Why We Need To Kill Overly Animated Fighting Techniques: Speed Shooting For CQB Marksmanship AAR

Eight years ago a DVD series was released that caused a paradigm shift within tactical training. Instead of the typical “stand still and shoot a target from the 5, 10, and 20 yard line” type of training; we saw a duo of instructors run their guns hard in aggressive shooting exercises. Despite the controversy that arose later about instructor credentials and the materials’ real world applicability, the videos started a necessary discussion regarding the next evolution of tactical training.

As a result, an entire generation of shooters developed their marksmanship skills and tactical mindset with those DVDs as the foundation. Almost a decade later, the community has started to shift away from the overly animated shooting techniques taught in those DVDs. Push back from other instructors (with credentials that aren’t in question) made apparent the problematic approach of treating every shooting drill like an audition for Hollywood stuntman work.

Close contact occurs in fractions of seconds. At a walking pace, in 1 second an adult male can cover the distance of about 5 feet. At a full sprint it is almost triple that distance. I had a student demonstrate this during the introduction of Sunday’s course. With the shot timer set to a par of 1 second, a student walked at a comfortable pace and we measured the distance covered. On a flat range 25 yards wide by 100 yards deep, 5 feet may seem insignificant. However, mindset should be applied to close contact. If an officer is engaging an armed suspect inside a room that measures 10’x10’, 5 feet becomes a critical margin for survivability.

Five feet covered in 1 second roughly translates to about 3 feet in half a second, and 1 foot (or arms length extension) in a 1/10 of a second. Time can be measured in relation to distance, but can also be applied to the rate at which a gun cycles ammunition. Most rifles can mechanically cycle a round at 1/10 of a second. In a CQB fight, unnecessary movement that costs you 1/10 of a second can amount to either the threat shooting an additional bullet at you, or an individual crashing your lines for hand-to-hand combat.

We shot various timed diagnostics and marksmanship drills that reiterated the negative gains associated with overly animated shooting techniques. These exercises focussed on overlooked subtleties such as added torso movement in carbine-pistol transitions, or worse, the erroneous checking of a bolt carrier group prior to a transition. Although the DVDs released eight years ago should be acknowledged for their willingness to push the contemporary boundaries of training, their contribution of the “check your ejection port to observe the status of your carbine before transition” technique is an extremely dangerous and unnecessary move to perform in a close quarter fight.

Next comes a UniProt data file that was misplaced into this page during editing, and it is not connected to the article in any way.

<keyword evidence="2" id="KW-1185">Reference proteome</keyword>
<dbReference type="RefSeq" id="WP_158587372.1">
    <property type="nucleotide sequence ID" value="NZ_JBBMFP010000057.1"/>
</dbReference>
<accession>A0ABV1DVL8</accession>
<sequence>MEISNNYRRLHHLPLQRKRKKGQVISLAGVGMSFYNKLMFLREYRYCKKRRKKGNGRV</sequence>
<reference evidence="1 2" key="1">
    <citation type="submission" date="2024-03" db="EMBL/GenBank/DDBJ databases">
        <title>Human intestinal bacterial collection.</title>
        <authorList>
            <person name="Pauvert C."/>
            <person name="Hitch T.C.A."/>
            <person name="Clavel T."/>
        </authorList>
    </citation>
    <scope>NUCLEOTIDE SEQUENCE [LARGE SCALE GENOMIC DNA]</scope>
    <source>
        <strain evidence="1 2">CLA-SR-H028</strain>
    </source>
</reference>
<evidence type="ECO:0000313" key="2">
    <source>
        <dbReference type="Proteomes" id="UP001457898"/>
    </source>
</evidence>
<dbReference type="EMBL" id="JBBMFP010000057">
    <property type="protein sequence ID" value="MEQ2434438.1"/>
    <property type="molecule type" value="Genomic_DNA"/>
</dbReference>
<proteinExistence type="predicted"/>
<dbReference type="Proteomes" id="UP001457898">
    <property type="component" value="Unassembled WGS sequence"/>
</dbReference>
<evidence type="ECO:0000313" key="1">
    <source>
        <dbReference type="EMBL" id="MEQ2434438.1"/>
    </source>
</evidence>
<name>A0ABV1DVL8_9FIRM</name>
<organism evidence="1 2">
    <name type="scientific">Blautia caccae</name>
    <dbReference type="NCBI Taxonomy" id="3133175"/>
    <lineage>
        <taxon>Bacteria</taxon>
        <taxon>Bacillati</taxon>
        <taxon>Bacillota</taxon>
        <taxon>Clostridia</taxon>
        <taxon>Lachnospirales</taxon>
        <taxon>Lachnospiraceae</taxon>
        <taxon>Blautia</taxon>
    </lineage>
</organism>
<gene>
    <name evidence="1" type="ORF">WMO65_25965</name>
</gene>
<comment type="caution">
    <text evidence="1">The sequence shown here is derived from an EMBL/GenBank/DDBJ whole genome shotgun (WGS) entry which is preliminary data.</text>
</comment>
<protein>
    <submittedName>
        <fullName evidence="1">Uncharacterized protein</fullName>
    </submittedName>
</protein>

Adding unnecessary movement to the transition of a secondary weapon costs time and distance. You gain absolutely nothing by observing your bolt carrier group and ejection port when the most important thing in your life is getting a usable weapon ready for use. Moreover, the speed at which students are taught to check their ejection port does nothing for them. They do not receive any visual data because the gun moves too quickly. The action is also irrelevant at night because you would need a white light to visually inspect the ejection port or would need to physically feel it with your hands. Regardless, added time that is unnecessary.

While shooting exercises at the 7-yard line, it took a while for this reality to set in for the students unlearning bad habits. Once we transitioned to shooting and moving exercises that demanded rapid threat ID and target engagement in close quarters, it became more apparent that close-quarter housework lives and dies within fractions of seconds.

Awesome group of students. Burrow Canyon is a great facility that I will definitely visit again!


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